Edgar Arceneaux's Library of Black Lies, a small labyrinth entered and exited through one cramped doorway in the lower level of the Henry Art Gallery, is modeled on "a cabin meets a geode," as the artist described it.
Billed as an architectural installation, Library of Black Lies functions more as a theater set piece in which to enact your own personal psychodrama about the contents contained inside. It feels more like a ship bilge dredged up from the ocean of our collective unconscious, heavy with cultural booty. As with much of the Los Angeles artist's work, the piece untangles knots of hidden histories, nods at philosophical discourse, and examines cultural representation.
Upon entering, the first shelves hold bloated, bound greenish-black manuscripts that can never be opened, much less read. Continue through, and titles leap out in familiarity, like the brightly colored children's Bible, while others are defamiliarized, like Re're Descartes's Discourse on Meth. The creaking wood underfoot and Mylar reflective walls lend themselves to the woozy unsteadiness of a ship at sea.
Burrow farther to the center shelf of the labyrinth, and you will find a number of titles related to... Bill Cosby. In contrast to the other books, I found this inclusion startling. On the center shelf and sitting next to Charles Darwin's On the Origin of Species is Cosby: His Life and Times. On the bottom shelf are two twined bundles of four to five books each, including Cosby's Childhood. (I don't think Cosby's other book Fatherhood is there.) While some gallery goers may not be as readily familiar with a lot of the other books and their significance, everyone will recognize Bill Cosby.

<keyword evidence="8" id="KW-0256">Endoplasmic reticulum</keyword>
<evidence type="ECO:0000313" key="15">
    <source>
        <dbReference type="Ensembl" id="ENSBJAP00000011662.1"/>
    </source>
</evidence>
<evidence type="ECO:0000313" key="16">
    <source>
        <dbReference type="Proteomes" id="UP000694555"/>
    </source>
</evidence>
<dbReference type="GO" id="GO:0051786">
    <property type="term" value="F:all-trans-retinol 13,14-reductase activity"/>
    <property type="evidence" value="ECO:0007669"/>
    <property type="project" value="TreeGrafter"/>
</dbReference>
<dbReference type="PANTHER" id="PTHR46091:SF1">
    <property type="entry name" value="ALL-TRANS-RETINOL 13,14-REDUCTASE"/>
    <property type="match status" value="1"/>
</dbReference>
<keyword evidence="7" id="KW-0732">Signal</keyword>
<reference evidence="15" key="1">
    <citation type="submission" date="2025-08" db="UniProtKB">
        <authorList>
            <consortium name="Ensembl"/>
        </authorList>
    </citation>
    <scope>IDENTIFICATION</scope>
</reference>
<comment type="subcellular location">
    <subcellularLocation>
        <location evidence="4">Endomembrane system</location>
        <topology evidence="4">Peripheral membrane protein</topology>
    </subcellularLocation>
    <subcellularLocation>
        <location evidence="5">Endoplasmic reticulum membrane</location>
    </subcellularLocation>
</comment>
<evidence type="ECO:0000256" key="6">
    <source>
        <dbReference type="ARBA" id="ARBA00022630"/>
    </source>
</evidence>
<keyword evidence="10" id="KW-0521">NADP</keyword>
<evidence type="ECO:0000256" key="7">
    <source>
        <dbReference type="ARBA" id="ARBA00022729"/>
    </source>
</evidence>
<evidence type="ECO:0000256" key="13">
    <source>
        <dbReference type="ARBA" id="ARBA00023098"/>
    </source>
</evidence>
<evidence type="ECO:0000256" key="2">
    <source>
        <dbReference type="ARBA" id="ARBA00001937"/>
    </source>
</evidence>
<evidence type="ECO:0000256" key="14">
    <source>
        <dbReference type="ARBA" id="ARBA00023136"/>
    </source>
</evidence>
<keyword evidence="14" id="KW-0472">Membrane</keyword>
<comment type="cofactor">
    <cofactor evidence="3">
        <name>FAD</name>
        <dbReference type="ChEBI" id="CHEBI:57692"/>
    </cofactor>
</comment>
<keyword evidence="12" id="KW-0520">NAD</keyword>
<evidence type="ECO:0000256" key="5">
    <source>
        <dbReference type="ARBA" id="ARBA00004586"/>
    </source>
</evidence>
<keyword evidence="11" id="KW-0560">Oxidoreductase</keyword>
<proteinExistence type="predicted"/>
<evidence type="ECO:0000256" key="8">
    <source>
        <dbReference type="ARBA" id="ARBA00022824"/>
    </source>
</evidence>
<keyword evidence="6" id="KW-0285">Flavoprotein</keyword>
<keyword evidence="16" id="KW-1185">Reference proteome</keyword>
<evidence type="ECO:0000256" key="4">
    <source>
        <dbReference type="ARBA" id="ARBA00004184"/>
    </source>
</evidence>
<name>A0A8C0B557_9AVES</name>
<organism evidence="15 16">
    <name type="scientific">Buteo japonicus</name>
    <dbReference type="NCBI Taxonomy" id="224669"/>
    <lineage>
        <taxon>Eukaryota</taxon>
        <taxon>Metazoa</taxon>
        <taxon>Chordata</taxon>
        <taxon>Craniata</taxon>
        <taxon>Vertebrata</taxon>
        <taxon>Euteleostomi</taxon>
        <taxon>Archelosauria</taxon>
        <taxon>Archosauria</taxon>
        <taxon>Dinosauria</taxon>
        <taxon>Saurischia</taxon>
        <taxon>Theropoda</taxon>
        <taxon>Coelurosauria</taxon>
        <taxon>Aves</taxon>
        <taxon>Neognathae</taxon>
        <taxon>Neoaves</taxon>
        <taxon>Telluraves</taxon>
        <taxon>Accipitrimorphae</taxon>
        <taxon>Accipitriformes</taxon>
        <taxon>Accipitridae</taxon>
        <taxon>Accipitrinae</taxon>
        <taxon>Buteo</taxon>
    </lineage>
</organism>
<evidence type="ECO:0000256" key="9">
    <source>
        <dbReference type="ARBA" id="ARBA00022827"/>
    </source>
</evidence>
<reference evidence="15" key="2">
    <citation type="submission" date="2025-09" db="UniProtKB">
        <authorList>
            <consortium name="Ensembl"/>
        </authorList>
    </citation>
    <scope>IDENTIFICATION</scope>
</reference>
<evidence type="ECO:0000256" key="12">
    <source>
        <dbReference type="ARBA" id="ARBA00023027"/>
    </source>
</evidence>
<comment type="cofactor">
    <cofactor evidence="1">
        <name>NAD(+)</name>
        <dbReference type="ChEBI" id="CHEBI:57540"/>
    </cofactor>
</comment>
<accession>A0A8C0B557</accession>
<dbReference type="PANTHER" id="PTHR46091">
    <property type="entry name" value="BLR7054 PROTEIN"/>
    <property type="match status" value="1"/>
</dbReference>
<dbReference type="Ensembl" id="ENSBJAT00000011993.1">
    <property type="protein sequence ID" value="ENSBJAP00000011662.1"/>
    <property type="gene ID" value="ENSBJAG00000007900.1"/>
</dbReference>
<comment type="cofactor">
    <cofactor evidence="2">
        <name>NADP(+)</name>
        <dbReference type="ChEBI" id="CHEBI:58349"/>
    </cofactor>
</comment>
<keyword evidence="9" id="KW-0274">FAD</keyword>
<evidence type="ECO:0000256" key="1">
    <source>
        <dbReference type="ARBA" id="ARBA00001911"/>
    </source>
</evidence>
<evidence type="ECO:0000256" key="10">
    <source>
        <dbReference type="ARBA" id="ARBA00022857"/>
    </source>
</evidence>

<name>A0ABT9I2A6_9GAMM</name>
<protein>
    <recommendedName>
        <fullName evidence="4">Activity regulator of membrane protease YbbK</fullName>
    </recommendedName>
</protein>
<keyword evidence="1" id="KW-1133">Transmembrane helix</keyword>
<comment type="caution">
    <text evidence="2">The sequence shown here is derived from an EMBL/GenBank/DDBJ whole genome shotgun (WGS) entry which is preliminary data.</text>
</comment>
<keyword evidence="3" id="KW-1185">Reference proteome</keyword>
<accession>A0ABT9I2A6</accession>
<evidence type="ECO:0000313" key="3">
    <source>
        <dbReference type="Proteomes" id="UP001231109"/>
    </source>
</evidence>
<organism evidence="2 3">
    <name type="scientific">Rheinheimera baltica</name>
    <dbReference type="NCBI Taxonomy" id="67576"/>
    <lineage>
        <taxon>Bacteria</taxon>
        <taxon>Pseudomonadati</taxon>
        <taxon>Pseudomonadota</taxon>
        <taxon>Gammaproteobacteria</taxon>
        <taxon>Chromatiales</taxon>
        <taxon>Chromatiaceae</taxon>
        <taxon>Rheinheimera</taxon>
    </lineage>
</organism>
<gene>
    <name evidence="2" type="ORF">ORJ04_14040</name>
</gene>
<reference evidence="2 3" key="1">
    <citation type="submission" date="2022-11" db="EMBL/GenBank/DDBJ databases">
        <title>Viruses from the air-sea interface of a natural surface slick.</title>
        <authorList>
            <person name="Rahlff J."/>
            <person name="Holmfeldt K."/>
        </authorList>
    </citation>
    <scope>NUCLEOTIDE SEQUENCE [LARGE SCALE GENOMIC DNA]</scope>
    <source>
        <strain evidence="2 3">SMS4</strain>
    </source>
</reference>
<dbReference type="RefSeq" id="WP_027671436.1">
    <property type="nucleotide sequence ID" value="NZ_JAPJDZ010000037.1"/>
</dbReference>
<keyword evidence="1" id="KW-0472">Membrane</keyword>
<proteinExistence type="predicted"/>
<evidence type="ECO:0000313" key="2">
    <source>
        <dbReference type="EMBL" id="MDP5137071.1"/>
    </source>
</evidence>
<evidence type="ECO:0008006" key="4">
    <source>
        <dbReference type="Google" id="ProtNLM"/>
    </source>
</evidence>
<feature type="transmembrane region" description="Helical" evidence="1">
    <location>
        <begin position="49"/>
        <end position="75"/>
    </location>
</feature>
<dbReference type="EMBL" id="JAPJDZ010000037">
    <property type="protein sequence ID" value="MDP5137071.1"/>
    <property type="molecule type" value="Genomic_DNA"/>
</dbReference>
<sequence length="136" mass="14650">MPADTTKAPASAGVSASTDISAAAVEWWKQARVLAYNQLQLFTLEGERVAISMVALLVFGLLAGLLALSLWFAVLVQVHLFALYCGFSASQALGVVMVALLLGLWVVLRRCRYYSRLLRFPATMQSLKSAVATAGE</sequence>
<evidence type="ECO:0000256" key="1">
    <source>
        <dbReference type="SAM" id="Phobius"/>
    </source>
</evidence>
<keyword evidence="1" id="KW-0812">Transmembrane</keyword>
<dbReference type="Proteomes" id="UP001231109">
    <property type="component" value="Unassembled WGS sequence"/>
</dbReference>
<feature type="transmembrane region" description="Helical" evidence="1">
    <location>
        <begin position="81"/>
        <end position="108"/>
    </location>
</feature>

I had a chance to ask the artist about Cosby's inclusion in the library, and Arceneaux told me: "Placing 'America's Dad' within the center of the labyrinth is a way of thinking about this person who is part of the canon of human accomplishment. What do we want to do with this complicated notion of the patriarchy on our way back out of this space of introspection? Do we just leave it there on the bottom shelf or do we take it with us?"
This last question has been wrested from the cultural landscape across disciplines over the past couple of years: Can we divorce the monstrous behavior of an artist from their work?
"I don't believe that anything should ever be destroyed," Shamim Momin, the Henry's newly appointed senior curator, who brought the work to Seattle, said when I asked her how we should deal with ongoing revelations about artists' personal conduct and the institutional obligation to frame the work. "I think we should know all the things and all the parts should exist. It's about how we address them."
To be clear, Library of Black Lies isn't about Bill Cosby. But people like Bill Cosby require us to reckon with them, whether we want to or not.